{¶7} Elder described his assailant to the police as short and stocky, with a "big nose and big lips." He did not immediately provide the police with a suspect name, but when he did, he told them that he "felt like [he] did recognize" his shooter, and believed it may have been Jamall Lewis, Shropshire's codefendant. Lewis was a known member of the J-Park gang and had had a recent altercation with Elder's brother.

         {¶8} Approximately one month after the shooting, Elder applied for victim's compensation from the state. He indicated to the employee assisting him that he was not able to positively identify his assailant. The employee insisted that he put down a name on the form, so he listed Lewis. Prior to trial, Elder identified Lewis from a photo array; he identified him again at trial.

         {¶9} As part of its investigation into the case, the Cleveland police learned the name of the owner of the white vehicle that Elder saw immediately after the shooting, but excluded the owner from involvement in the shooting. Also during their investigation, the police recovered 16 fired bullet shell casings from the area of the shooting, including shells from .40 caliber, .45 caliber, and 9mm weapons. They linked the .40 shell casings to a Taurus pistol that was seized during an arrest in Bedford Heights. The caliber of the pellet recovered from Neal's body could not be determined, however.

         {¶10} The case went "cold, " until March 2015, when a juvenile, S.L., who was under detention, came forward to cooperate with law enforcement officials.[2] The police interviewed S.L. twice before taking a proffer statement from him on March 6, 2015. The police did not know that he was going to give information about the shooting in this case, and S.L. voluntarily brought it up. The state had not made S.L. any plea offer prior to his proffer. S.L. testified at trial, the substance of which was the same as his proffer, and was as follows.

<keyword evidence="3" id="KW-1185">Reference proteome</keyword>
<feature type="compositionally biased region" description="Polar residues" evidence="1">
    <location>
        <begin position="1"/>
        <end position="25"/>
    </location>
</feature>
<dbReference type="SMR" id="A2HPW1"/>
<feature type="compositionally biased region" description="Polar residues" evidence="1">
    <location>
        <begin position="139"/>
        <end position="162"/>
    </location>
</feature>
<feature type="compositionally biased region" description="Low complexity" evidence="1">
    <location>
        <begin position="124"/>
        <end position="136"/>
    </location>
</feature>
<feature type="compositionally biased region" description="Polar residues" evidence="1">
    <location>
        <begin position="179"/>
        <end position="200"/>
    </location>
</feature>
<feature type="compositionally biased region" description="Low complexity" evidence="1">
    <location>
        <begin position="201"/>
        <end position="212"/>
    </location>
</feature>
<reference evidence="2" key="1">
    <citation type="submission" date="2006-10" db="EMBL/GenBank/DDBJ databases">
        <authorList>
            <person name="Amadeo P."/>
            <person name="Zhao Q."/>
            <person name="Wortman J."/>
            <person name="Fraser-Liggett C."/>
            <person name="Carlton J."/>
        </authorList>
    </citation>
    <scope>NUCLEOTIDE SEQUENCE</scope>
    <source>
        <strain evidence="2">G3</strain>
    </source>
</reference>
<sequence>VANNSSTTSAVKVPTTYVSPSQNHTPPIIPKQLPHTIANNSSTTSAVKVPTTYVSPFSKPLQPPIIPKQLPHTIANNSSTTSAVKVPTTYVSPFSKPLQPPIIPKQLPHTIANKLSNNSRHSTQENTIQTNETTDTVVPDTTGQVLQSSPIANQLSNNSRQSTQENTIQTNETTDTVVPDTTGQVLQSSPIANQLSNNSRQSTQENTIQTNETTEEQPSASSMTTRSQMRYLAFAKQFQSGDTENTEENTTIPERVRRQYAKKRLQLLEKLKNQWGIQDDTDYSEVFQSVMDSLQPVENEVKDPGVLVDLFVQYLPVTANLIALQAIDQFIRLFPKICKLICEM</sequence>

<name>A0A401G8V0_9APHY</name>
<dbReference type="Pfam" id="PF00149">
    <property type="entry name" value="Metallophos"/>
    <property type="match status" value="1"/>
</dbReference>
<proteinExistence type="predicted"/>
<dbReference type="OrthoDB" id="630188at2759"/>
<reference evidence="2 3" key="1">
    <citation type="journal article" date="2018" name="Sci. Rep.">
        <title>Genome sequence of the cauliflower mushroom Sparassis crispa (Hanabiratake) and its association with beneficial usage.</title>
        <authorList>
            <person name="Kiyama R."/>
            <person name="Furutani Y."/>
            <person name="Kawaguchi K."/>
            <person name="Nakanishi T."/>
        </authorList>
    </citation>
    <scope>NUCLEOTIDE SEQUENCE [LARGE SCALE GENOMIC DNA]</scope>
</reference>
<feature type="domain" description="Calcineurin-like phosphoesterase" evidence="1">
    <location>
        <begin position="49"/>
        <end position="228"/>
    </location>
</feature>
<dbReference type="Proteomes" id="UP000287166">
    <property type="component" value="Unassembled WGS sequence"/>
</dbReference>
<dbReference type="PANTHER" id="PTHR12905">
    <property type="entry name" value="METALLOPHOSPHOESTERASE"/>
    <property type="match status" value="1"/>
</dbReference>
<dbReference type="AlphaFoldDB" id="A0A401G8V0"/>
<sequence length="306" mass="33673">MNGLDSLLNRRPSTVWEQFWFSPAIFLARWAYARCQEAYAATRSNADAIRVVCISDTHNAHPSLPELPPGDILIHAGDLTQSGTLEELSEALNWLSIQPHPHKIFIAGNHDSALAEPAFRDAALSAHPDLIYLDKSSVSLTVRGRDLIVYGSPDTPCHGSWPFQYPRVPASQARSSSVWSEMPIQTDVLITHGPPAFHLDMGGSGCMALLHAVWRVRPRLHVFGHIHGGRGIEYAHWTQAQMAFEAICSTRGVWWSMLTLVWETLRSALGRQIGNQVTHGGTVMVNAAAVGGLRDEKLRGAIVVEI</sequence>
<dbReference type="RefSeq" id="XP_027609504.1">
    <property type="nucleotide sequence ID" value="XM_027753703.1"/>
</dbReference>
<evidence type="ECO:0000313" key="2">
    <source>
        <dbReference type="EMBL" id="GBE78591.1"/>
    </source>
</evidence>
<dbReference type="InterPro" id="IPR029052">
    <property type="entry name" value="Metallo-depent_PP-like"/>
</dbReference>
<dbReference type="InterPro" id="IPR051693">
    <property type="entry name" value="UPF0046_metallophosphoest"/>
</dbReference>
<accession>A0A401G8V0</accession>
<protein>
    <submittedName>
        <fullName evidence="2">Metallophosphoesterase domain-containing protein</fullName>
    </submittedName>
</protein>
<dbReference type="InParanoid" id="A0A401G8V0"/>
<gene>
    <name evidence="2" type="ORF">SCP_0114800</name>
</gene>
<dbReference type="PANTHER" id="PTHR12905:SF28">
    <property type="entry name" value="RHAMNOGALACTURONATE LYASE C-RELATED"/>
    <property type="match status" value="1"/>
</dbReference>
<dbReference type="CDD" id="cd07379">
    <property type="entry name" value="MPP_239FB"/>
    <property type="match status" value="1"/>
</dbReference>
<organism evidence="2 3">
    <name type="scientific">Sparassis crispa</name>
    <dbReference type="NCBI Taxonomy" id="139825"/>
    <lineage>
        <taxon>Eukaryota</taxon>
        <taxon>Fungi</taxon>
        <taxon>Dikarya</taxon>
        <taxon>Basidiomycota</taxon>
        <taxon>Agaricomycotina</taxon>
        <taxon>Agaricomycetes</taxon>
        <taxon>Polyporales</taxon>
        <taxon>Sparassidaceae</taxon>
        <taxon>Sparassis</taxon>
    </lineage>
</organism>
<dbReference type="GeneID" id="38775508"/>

{¶11} S.L. was a member of the J-Park gang. Earlier in the day of the shooting, while out walking, he had been the target of a drive-by shooting by whom he believed to be ATM Jack Boys gang member "Mane." So he met with other J-Park gang members Lewis, Shropshire, and Lee at Shropshire's house to plan revenge, which meant either fighting or shooting those they believed were responsible. They borrowed a silver SUV belonging to one of Shropshire's friends and headed to ATM Jack Boys territory; Lee was the driver. Lewis had a .40 caliber weapon and Shropshire had a .45 caliber weapon; S.L. and Lee were not armed. S.L. stated that Lee was wearing a red hooded sweatshirt, Lewis was wearing a gray hooded sweatshirt, and Shropshire was wearing a blue jacket.

         {¶12} When the group arrived in ATM Jack Boys territory, they circled the area, looking for ATM Jack Boys gang members. They saw a small group of people standing outside and drove to and parked on the next street over so they could plan what they were going to do. They decided that Shropshire and Lewis would go to the small group they had just seen and do the shooting, and S.L. and Lee would remain in the car. Shropshire and Lewis then left the vehicle with their weapons; Shropshire had a .45 caliber weapon, and Lewis had a .40 caliber weapon.